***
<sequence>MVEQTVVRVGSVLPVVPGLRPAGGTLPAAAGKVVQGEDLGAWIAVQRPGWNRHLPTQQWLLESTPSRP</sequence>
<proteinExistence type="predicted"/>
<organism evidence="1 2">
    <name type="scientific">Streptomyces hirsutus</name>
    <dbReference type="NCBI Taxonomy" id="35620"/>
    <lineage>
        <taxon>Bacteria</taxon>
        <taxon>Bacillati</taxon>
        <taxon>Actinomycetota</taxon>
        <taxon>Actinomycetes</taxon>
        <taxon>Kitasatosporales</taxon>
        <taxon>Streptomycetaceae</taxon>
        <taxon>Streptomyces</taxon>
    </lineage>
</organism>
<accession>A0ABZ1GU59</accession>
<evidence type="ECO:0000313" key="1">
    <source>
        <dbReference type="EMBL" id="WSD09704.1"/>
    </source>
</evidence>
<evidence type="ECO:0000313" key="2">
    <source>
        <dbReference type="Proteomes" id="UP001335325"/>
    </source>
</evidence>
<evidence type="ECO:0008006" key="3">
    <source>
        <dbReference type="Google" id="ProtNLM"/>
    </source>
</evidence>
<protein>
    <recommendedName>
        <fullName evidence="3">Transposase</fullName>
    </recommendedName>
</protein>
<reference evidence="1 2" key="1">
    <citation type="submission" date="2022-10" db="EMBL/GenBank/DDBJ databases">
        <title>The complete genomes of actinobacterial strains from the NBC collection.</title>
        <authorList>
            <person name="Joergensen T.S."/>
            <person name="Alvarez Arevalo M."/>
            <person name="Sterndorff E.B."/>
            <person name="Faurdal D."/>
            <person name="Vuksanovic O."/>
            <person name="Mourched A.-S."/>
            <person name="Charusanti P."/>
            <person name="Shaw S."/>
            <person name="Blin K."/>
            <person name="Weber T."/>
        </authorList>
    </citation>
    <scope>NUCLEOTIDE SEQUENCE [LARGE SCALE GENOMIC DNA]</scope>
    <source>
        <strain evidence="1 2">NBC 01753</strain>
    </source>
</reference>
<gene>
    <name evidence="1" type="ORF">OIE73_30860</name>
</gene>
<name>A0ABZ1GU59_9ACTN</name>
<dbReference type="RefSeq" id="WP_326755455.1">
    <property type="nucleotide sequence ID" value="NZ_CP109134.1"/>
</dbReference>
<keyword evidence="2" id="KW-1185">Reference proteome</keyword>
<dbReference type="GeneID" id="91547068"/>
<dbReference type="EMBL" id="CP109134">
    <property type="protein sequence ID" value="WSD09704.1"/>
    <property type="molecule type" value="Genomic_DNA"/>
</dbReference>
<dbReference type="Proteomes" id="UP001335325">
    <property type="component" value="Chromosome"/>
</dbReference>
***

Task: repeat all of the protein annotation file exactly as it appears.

<sequence>MVEQTVVRVGSVLPVVPGLRPAGGTLPAAAGKVVQGEDLGAWIAVQRPGWNRHLPTQQWLLESTPSRP</sequence>
<proteinExistence type="predicted"/>
<organism evidence="1 2">
    <name type="scientific">Streptomyces hirsutus</name>
    <dbReference type="NCBI Taxonomy" id="35620"/>
    <lineage>
        <taxon>Bacteria</taxon>
        <taxon>Bacillati</taxon>
        <taxon>Actinomycetota</taxon>
        <taxon>Actinomycetes</taxon>
        <taxon>Kitasatosporales</taxon>
        <taxon>Streptomycetaceae</taxon>
        <taxon>Streptomyces</taxon>
    </lineage>
</organism>
<accession>A0ABZ1GU59</accession>
<evidence type="ECO:0000313" key="1">
    <source>
        <dbReference type="EMBL" id="WSD09704.1"/>
    </source>
</evidence>
<evidence type="ECO:0000313" key="2">
    <source>
        <dbReference type="Proteomes" id="UP001335325"/>
    </source>
</evidence>
<evidence type="ECO:0008006" key="3">
    <source>
        <dbReference type="Google" id="ProtNLM"/>
    </source>
</evidence>
<protein>
    <recommendedName>
        <fullName evidence="3">Transposase</fullName>
    </recommendedName>
</protein>
<reference evidence="1 2" key="1">
    <citation type="submission" date="2022-10" db="EMBL/GenBank/DDBJ databases">
        <title>The complete genomes of actinobacterial strains from the NBC collection.</title>
        <authorList>
            <person name="Joergensen T.S."/>
            <person name="Alvarez Arevalo M."/>
            <person name="Sterndorff E.B."/>
            <person name="Faurdal D."/>
            <person name="Vuksanovic O."/>
            <person name="Mourched A.-S."/>
            <person name="Charusanti P."/>
            <person name="Shaw S."/>
            <person name="Blin K."/>
            <person name="Weber T."/>
        </authorList>
    </citation>
    <scope>NUCLEOTIDE SEQUENCE [LARGE SCALE GENOMIC DNA]</scope>
    <source>
        <strain evidence="1 2">NBC 01753</strain>
    </source>
</reference>
<gene>
    <name evidence="1" type="ORF">OIE73_30860</name>
</gene>
<name>A0ABZ1GU59_9ACTN</name>
<dbReference type="RefSeq" id="WP_326755455.1">
    <property type="nucleotide sequence ID" value="NZ_CP109134.1"/>
</dbReference>
<keyword evidence="2" id="KW-1185">Reference proteome</keyword>
<dbReference type="GeneID" id="91547068"/>
<dbReference type="EMBL" id="CP109134">
    <property type="protein sequence ID" value="WSD09704.1"/>
    <property type="molecule type" value="Genomic_DNA"/>
</dbReference>
<dbReference type="Proteomes" id="UP001335325">
    <property type="component" value="Chromosome"/>
</dbReference>